Thiem as well as Matteo Berrettini said that everyone should be free to decide which charitable donations to make and to whom – for instance, hospitals or other organisations – and that the ATP should not force anyone to endorse the Player Relief Fund. What do you think about this?

I agree. Everyone’s own financial situation is different, and I believe that everyone should be able to contribute according to their available resources – no one should feel compelled. Each of us should be able to decide by themselves whom to help and how.

Novak Djokovic revealed that he would be against a potentially compulsory vaccine for COVID-19. This statement caused an uproar among many people who accused Novak to be against science. What is your viewpoint?

Let them accuse me too then! I agree with Novak! There cannot be a compulsory vaccine – every person should be able to decide whether they want to get vaccinated or not.

Do you have any idea of when ATP tournaments will resume on the tennis tour?

I think that the next two years will be really hard for the ATP tour! I hope we can start again soon, but we must be prepared for the worst-case scenario. Since the pandemic is not over yet, the main goal remains staying healthy.

What do you think of Patrick Mouratoglou’s initiative – the Ultimate Tennis Showdown (i.e., the exhibition tournament organised by him)?

It is an excellent idea! Tennis players need to play matches, no matter if they are exhibitions or actual tournaments. I hope that all tennis federations will follow his example and organise something similar for their own players.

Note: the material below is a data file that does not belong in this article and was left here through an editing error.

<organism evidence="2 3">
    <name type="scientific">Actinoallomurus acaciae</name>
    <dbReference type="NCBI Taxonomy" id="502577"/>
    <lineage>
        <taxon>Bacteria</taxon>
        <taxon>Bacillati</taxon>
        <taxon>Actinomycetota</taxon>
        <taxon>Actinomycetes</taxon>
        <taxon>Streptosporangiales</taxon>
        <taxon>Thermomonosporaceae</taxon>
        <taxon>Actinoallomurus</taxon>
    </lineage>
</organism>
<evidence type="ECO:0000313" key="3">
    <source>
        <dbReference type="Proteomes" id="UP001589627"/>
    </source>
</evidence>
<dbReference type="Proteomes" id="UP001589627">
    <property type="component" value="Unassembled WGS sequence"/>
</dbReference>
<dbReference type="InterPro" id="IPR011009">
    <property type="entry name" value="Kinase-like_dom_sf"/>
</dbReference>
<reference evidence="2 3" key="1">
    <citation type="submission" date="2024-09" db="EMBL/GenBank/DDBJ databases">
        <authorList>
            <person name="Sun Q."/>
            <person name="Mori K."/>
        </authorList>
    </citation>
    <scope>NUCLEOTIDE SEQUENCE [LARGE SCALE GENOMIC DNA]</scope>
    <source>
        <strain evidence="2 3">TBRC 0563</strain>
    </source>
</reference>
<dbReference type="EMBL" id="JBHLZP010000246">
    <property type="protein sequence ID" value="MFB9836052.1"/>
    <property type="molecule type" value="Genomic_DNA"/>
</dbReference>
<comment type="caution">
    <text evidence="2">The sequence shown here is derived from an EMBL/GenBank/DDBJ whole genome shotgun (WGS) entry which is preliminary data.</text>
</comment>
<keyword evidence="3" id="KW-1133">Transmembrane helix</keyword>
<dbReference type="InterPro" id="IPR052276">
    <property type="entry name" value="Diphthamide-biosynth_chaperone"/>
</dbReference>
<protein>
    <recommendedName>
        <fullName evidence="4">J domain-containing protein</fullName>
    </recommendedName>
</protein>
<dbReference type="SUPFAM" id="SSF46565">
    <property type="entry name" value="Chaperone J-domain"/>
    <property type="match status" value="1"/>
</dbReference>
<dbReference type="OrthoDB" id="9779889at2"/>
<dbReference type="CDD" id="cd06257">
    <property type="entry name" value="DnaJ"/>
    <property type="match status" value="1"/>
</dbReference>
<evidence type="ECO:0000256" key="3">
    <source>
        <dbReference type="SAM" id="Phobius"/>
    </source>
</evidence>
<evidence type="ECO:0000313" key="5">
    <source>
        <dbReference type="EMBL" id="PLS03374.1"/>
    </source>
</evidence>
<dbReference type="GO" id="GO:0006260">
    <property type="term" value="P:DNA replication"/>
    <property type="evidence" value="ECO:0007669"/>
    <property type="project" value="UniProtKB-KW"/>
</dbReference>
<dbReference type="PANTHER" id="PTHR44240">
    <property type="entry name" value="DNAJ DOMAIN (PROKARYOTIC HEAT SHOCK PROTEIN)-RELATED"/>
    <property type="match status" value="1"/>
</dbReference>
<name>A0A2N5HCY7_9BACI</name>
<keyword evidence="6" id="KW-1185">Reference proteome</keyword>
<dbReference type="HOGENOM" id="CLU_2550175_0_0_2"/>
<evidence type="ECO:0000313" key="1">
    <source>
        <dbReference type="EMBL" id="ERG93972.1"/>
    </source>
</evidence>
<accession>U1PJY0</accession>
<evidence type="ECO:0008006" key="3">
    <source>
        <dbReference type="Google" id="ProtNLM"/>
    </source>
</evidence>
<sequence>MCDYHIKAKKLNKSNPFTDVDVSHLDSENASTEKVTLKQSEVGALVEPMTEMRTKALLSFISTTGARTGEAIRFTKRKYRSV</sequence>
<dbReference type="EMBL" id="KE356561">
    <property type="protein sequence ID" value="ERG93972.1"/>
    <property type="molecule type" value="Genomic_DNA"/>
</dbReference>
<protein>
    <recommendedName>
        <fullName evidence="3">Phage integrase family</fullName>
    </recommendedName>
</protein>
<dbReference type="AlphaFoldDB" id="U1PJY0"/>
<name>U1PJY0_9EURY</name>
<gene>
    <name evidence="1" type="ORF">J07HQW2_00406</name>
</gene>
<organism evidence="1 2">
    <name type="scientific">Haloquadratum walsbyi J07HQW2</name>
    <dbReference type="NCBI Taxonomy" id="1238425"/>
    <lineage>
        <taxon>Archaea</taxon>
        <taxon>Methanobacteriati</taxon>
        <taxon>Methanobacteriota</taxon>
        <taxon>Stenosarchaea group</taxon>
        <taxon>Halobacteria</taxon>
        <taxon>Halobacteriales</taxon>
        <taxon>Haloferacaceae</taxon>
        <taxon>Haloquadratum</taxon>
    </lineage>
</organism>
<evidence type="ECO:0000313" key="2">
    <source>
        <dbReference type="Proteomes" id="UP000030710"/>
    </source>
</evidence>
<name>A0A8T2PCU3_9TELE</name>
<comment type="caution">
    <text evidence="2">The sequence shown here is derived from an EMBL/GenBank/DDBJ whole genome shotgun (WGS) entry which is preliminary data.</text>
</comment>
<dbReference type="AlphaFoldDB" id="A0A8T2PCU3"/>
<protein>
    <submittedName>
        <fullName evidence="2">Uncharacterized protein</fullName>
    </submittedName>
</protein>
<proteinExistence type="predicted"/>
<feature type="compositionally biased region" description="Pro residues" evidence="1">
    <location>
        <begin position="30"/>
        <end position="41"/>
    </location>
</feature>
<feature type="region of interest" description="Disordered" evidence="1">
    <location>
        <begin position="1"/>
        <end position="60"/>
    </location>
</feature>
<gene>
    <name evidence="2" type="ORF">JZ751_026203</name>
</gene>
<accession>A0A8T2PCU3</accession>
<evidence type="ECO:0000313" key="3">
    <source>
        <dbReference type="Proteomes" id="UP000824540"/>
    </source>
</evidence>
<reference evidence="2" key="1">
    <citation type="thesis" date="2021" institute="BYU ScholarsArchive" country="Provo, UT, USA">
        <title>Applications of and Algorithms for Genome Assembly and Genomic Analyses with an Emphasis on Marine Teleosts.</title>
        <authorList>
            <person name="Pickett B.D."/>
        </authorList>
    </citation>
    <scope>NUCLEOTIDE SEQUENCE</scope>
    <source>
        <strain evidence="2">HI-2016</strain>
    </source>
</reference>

Interview conducted by Silvia Aresi
Translation by Riccardo Superbo

 

ATP

Roger Federer Eyeing Olympic Glory At The Age Of 39 In 2021

The Swiss tennis star isn’t ready to step away from the sport just yet.

Published

on

20-time Grand Slam champion Roger Federer has vowed to play at next year’s Olympic Games in Tokyo after undergoing two surgeries on his knee.

 

The former world No.1 hasn’t played a competitive match since his semi-final loss to Novak Djokovic at the Australian Open in January. Since then he had twice undergone arthroscopic surgeries which is a minimally invasive procedure that is used to diagnose and treat problems with the joints. Federer announced shortly after having the procedure done for a second time that he will not be returning to the Tour again this year.

Despite the setbacks, the 38-year-old has vowed to return to action at the start of 2021 with Olympic glory one of his main targets. He is already a two-time Olympic medallist after winning gold in the men’s doubles back in 2008 followed by silver in the singles draw at the 2012 London Games.

“My goal is to play Tokyo 2021. It’s a wonderful city. I met my wife in my first Olympics in 2000. It’s a special event for me,” Federer said on Monday during the launch of ‘The Roger’ shoe with Swiss brand ON.
“I had two surgeries and I can’t hit at the moment, but I’m very confident I will be totally ready for 2021.
“I do miss playing in front of the fans, no doubt. Now, I think if tennis comes back we know it won’t be in a normal way where we can have full crowds yet.”

Federer will be 39 when he returns to action, but is yet to speculate as to when he may close the curtain on his record-breaking career. He is currently the second oldest man in the top 200 on the ATP Tour after Croatia’s Ivo Karlovic, who is 41.